Time suspends. In one hanging moment he sees the object of his energies, hears one sentence in that renowned contralto voice and blesses the gods that let him overhear Norton's instructions, placed Irene Adler in her landau and magicked a cab just when he needed one.
The subsequent account of 'the secure tying up of Irene Adler, spinster, to Godfrey Norton, bachelor' is couched in the language of surreal 'preposterous, farce. No wonder Holmes is in stitches: his role turned out to be comic. And he can afford to laugh for other reasons: the implications of her marriage for Bohemia and the final stroke of luck in her insisting on taking her usual drive that evening.
Thus are such tiny vignettes of Irene and Godfrey Norton tellingly framed.
The conclusion of Holmes's account does not herald the end of this scene: Day Two is to see even more dramatic action. Doyle knows his classical play construction: two characters (Holmes and Watson) remain 'on stage',permitting the scene to continue on a fresh tack. Generally too, the story benefits from Doyle's subtle recourse to the Unities. Unity of Action ensures nothing happens that is not related to the single main plot. Unity of Place is at least in part observed through most of the action passing in Baker St (and all of Watson's reminiscence at his 1891 writing desk). Holmes may be seen to nod in the manner of Homer when he miscounts the days available for retrieving the Adler papers: but I rather suspect this is Doyle instinctively edging closer to full-blown Unity of Time to impart a tightening urgency to the action.
What ensues after 'some cold beef and a glass of beer', courtesy the now infamous 'Mrs. Turner', exemplifes Sherlock Holmes's indefatigable energies when devoted to the scent. He knows his Watson too by now: so sure he will agree to 'breaking the law...in a good cause', that he has already assembled a large cast of extras for the evening performance at Briony Playhouse. Such are the lengths to which this detective will go; such is the formidable adversary Irene Norton now faces.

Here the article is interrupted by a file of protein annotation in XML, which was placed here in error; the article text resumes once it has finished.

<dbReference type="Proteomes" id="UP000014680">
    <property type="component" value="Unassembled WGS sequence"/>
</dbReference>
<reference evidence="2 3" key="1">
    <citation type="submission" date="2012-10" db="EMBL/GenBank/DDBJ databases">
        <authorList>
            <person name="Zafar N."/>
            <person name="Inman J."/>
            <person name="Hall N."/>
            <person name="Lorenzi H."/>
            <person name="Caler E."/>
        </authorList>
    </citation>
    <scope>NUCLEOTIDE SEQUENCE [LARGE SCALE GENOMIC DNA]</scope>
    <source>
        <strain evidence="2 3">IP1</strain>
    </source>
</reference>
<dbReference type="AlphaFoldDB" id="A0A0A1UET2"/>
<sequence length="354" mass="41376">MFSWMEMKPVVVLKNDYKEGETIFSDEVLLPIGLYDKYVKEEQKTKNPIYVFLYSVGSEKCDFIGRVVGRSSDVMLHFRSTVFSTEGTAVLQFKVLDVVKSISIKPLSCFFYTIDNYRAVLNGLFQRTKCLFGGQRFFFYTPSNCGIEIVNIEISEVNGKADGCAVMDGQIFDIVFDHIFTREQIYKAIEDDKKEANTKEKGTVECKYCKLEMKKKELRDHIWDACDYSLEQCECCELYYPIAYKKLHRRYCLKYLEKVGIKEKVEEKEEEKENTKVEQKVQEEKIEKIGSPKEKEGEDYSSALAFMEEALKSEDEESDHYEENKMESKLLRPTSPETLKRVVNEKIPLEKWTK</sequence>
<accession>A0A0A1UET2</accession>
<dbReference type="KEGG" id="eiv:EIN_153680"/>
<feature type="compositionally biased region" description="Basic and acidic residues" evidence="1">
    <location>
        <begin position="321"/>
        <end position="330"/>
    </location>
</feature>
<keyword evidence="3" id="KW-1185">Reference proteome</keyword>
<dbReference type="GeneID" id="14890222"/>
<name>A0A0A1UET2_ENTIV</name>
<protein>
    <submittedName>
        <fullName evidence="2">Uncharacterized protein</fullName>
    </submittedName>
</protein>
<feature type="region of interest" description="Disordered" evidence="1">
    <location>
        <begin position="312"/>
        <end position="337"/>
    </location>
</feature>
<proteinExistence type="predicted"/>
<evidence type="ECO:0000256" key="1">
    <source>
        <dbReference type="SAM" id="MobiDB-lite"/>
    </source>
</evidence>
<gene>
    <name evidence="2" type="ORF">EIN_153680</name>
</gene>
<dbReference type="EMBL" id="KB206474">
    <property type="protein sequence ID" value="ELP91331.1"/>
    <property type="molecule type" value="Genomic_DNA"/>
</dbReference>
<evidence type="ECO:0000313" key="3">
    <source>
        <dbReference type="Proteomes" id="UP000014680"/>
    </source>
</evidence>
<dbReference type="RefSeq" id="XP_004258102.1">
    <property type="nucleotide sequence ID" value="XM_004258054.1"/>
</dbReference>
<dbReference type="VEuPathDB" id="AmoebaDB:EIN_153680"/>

Even as he wolfs down the snack, Holmes is at work rehearsing Watson in his minor role, leaving the good Doctor in no doubt about the limits of his actions. Re-read Hamlet's advice to The Players: it lies behind this and all wise theatrical direction.
|John Hare in 1898.|
Doyle wrote for the stage; he and Hare shared mutual theatrical contacts, such as W.S. Gilbert. He may credibly have watched Hare's career-making role at The Garrick and chose a disguise for Holmes that instantly associated him with a very popular and talented actor.
Hare proved one of the luckiest men alive in 1912 when he chose to sail to America on the last voyage of Olympic rather than waiting a week to travel on Titanic. Click the following link, please: it is well worth reading the full account of those who ,unawares, escaped a monumental tragedy by sailing on the older vessel. You will need to scroll down to see the account of Sir. John Hare (and this photograph):
|The Great Survivor.|
Holmes has, as Watson finds, dressed the set well outside Briony Lodge and what ensues has the stuff of melodrama.
During the fracas Watson has noted the lady's superb figure but has been more impressed by her grace and kindliness, so that he has momentary second thoughts about conspiring against the beautiful creature. Loyalty to Holmes wins out, all goes perfectly to plan and in no time at all Holmes has rejoined Watson to head in silence for the Edgeware Road.
Watson was of course not present within Briony Lodge and Doyle has Holmes narrate the sequence of events (and explain their pre-conceived purpose): a conversation that neatly occupies the walk back to Baker Street and illustrates Holmes's belief he has carried the day after the campaign he embarked upon hours before.
Ironically (even symbolically) Holmes is occupied in 'searching his pockets for the key', when somebody passing said, 'Good night, Mister Sherlock Holmes'. The street is as dimly lit as the friends' recognition of the speaker. For Watson it may have been 'a slim youth in an ulster'. A vaguely rattled Holmes (he rarely swears - deuce) cannot place the familiar voice.
That night they sleep the sleep of the innocent at Baker Street, unconscious of nocturnal counter manoeuvres down Serpentine Avenue in the Wood of St. John.
The world ( and Madame Norton) will look very different when they wake to Day Three.
|The Best Laid Plans...|